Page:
Colton Evans of the Democratic Socialists of America (DSA) says it might be easier to define the organization by what it is against rather than what it’s for. “We’re anti-racist, anti-sexist, anti-imperialist, anti-colonialist — and anti-capitalist, of course,” he says over drinks on Friday, June 30 at The Paddock. 

 

Eugene Police Department has implemented a mandatory, department-wide $750,000 body camera program for all on-duty officers, but critics wonder if the new program will prevent police misconduct.

In 2015, the Oregon Legislature passed a bill allowing pharmacists to provide consultation and to dispense birth control to women who do not have a prescription. Sponsored by Rep. Knute Buehler, a Republican physician from Bend, the bill was signed into law by Gov. Kate Brown and took effect Jan. 1, 2016.

On a rainy day three days after Christmas in 2015, Douglas County Animal Control Deputy Lee Bartholomew came to the property of Venita McBride in Lookingglass, Oregon, about nine miles southwest of Roseburg. By the end of the day a local veterinarian would euthanize two horses and take five more away.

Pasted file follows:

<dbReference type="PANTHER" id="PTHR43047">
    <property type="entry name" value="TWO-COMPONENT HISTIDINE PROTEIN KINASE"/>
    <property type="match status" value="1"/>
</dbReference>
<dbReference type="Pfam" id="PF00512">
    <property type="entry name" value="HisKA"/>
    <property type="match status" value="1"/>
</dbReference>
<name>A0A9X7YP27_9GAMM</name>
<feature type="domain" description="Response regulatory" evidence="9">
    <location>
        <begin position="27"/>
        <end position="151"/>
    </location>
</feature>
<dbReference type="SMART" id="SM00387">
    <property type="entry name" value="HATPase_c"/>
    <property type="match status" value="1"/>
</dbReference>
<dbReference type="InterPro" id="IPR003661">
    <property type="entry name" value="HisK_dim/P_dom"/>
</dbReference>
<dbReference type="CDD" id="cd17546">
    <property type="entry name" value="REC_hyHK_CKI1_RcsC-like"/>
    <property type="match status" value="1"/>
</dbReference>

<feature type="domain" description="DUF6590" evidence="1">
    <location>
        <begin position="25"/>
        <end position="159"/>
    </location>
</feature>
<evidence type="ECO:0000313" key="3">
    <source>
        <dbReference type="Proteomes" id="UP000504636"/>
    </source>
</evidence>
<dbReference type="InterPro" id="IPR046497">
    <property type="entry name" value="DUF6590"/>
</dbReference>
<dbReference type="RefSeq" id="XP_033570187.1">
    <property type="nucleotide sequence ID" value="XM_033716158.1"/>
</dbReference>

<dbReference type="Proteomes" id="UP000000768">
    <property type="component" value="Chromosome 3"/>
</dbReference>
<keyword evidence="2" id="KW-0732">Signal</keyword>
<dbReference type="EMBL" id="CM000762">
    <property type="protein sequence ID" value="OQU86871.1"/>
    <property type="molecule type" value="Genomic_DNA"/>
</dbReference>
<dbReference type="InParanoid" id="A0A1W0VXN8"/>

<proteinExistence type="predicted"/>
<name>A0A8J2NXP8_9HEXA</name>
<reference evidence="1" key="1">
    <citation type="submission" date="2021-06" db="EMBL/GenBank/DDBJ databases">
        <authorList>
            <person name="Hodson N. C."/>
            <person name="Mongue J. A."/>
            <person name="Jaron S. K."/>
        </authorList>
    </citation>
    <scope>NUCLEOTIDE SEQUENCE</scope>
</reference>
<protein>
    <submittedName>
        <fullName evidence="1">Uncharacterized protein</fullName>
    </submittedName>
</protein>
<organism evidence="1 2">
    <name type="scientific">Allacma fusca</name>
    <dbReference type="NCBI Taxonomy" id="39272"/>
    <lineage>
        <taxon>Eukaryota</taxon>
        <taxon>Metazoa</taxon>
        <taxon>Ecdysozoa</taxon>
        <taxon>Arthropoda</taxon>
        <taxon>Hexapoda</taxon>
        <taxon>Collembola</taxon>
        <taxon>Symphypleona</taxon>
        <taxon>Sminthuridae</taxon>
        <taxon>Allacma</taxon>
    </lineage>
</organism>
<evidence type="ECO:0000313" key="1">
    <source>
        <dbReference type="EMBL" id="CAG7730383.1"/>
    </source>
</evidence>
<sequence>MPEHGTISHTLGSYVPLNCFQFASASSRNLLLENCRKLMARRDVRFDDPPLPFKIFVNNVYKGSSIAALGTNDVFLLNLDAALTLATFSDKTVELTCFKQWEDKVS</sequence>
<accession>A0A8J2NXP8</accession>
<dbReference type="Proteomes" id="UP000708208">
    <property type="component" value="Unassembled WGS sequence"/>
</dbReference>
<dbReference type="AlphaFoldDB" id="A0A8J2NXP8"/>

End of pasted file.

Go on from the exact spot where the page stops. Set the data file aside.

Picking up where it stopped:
For the first time, the Food and Drug Administration has requested that a prescription opioid be removed from the market. 

On June 8, the FDA announced in a press release that for reformulated Opana ER — a time released semi-synthetic opioid — risks outweigh its benefits. 

Across a lush brook with tumbling miniature waterfalls and past about a quarter mile of trail-less forest there’s a hand painted canvas sign in a large Douglas fir tree that reads: “Logging cancelled due to climate emergency!”